Is this all Utopian pie in the sky? Perhaps. Humanity has a long way to go before we can begin to think about beating swords into plowshares. But this does not mean that we can’t each do our part to move in this direction. Upon closer examination, what it really boils down to is following the Golden Rule, only resorting to violence defensively and as a last resort. This principle remains true whether the issue is foreign policy, local policing, or your own home.

Sixth Circuit Decision Upholding Gay Marriage Bans Invites Supreme Court Review

finally married 2

On Thursday, the U.S. Court of Appeals for the Sixth Circuit upheld gay marriage bans in Ohio, Michigan, Tennessee and Kentucky. It did so by reversing lower court rulings striking down the bans. This decision puts the Sixth Circuit out of step with the other circuit courts to address the issue thus far (the Fourth, Seventh, Ninth and Tenth). The decision is sure to be appealed, and many observers believe it will be the vehicle by which SCOTUS finally weighs in on the issue.

DeBoer v. Snyder was decided 2-1. The majority decision was authored by Judge Jeffrey S. Sutton. Sutton largely argues that the definition of marriage should not be “constitutionalized” and that change should come from the voters. He maintains that the right to marriage recognized as fundamental in prior SCOTUS cases is defined by, and presumes, a relationship between one man and one woman. He rejects sexual orientation as a suspect classification entitled to heightened scrutiny, and frets that constitutionalizing gay marriage will require recognition of plural marriages.

Having found no need to apply heightened scrutiny to the bans, Sutton finds two rational bases for denying marriage to same sex couples. The first involves channeling straight people’s sexual energies into monogamous, legally binding relationships:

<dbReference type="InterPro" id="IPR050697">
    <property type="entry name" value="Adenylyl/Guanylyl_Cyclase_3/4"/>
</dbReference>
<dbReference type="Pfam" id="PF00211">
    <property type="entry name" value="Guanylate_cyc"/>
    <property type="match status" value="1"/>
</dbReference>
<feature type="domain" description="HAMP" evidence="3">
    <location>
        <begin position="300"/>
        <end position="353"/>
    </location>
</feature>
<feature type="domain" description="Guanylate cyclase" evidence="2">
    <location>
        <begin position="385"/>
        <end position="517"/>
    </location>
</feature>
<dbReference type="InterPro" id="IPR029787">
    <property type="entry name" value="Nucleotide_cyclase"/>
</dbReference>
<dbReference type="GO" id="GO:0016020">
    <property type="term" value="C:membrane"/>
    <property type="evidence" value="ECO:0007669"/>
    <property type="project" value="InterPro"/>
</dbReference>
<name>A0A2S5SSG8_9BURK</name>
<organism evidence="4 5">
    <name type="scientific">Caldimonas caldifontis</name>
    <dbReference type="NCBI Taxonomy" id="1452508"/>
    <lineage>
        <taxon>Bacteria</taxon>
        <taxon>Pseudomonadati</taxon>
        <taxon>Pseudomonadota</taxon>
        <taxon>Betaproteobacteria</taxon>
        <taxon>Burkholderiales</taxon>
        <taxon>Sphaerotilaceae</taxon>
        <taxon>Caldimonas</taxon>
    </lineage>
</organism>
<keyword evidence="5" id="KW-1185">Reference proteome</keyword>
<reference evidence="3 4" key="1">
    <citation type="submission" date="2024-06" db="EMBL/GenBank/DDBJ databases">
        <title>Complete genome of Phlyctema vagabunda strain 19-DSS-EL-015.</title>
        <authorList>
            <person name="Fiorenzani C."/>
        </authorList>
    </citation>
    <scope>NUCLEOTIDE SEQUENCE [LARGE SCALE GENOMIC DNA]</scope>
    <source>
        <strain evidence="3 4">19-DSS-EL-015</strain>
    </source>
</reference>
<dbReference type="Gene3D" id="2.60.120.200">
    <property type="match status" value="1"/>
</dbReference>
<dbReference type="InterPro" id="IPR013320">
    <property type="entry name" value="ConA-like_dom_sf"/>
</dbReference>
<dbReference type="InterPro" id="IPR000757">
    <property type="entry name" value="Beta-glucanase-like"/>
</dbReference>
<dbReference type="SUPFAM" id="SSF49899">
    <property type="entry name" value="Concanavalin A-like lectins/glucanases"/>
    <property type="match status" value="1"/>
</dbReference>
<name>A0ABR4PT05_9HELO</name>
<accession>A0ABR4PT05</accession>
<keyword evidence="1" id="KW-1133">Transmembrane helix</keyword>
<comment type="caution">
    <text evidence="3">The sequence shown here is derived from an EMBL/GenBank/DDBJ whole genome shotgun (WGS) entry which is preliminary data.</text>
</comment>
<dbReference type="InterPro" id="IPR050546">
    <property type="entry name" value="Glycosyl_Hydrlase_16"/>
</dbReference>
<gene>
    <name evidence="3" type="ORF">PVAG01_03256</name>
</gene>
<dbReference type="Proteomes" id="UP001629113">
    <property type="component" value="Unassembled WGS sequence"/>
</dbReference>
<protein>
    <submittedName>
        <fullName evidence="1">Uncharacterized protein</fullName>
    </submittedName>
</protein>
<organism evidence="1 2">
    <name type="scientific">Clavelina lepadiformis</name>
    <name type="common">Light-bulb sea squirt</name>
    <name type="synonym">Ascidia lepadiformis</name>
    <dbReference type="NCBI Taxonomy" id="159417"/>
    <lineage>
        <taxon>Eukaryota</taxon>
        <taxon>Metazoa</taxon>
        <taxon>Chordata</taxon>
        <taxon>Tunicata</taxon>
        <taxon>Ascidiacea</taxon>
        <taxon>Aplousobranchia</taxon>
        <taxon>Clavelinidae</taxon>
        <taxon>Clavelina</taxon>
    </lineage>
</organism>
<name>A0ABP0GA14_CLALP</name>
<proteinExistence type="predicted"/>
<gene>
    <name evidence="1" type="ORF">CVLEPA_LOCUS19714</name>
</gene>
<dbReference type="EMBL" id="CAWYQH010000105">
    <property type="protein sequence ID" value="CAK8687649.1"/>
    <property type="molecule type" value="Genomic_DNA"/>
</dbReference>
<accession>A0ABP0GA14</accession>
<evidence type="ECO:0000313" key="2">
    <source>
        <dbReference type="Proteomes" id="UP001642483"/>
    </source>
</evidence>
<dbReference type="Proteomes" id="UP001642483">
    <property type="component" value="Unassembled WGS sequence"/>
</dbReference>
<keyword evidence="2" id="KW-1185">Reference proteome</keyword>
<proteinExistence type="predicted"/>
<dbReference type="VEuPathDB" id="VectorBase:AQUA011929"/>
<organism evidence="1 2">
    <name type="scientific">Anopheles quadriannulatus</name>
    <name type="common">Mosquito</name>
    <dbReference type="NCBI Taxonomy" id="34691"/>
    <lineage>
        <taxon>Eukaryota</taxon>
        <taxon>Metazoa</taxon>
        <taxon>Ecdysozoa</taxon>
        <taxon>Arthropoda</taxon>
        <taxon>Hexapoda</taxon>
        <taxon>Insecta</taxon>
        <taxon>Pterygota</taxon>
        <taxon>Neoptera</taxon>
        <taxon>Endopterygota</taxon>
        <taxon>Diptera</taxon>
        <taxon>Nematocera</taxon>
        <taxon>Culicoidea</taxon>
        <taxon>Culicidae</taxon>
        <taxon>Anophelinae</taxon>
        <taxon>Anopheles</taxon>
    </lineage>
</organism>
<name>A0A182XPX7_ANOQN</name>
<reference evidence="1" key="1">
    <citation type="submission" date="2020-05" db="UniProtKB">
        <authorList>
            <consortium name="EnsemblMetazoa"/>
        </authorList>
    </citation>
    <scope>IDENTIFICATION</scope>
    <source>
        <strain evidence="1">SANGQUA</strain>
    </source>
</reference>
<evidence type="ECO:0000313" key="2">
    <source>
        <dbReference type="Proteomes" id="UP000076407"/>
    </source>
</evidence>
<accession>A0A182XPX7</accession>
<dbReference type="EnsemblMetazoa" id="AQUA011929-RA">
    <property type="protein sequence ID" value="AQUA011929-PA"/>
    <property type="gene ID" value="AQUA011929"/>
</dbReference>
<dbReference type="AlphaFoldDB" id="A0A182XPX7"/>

One starts from the premise that governments got into the business of defining marriage, and remain in the business of defining marriage, not to regulate love but to regulate sex, most especially the intended and unintended effects of male-female intercourse. Imagine a society without marriage. It does not take long to envision problems that might result from an absence of rules about how to handle the natural effects of male-female intercourse: children. May men and women follow their procreative urges wherever they take them? Who is responsible for the children that result? How many mates may an individual have? How does one decide which set of mates is responsible for which set of children? That we rarely think about these questions nowadays shows only how far we have come and how relatively stable our society is, not that States have no explanation for creating such rules in the first place.

Once one accepts a need to establish such ground rules, and most especially a need to create stable family units for the planned and unplanned creation of children, one can well appreciate why the citizenry would think that a reasonable first concern of any society is the need to regulate male-female relationships and the unique procreative possibilities of them. One way to pursue this objective is to encourage couples to enter lasting relationships through subsidies and other benefits and to discourage them from ending such relationships through these and other means.

The dissent scores powerful points observing that heterosexuals are already free to follow their procreative urges where they will, and that the unwanted children resulting from such unions suffer when their adopted same-sex parents are precluded from marrying. In any case, Sutton’s second rationale for upholding the bans has to do with principles of federalism:

[O]ne of the key insights of federalism is that it permits laboratories of experimentation—accent on the plural—allowing one State to innovate one way, another State another, and a third State to assess the trial and error over time. …. How can we say that the voters acted irrationally for sticking with the seen benefits of thousands of years of adherence to the traditional definition of marriage in the face of one year of experience with a new definition of marriage? A State still assessing how this has worked, whether in 2004 or 2014, is not showing irrationality, just a sense of stability and an interest in seeing how the new definition has worked elsewhere. Even today, the only thing anyone knows for sure about the long-term impact of redefining marriage is that they do not know. A Burkean sense of caution does not violate the Fourteenth Amendment, least of all when measured by a timeline less than a dozen years long and when assessed by a system of government designed to foster step-by-step, not sudden winner-take-all, innovations to policy problems.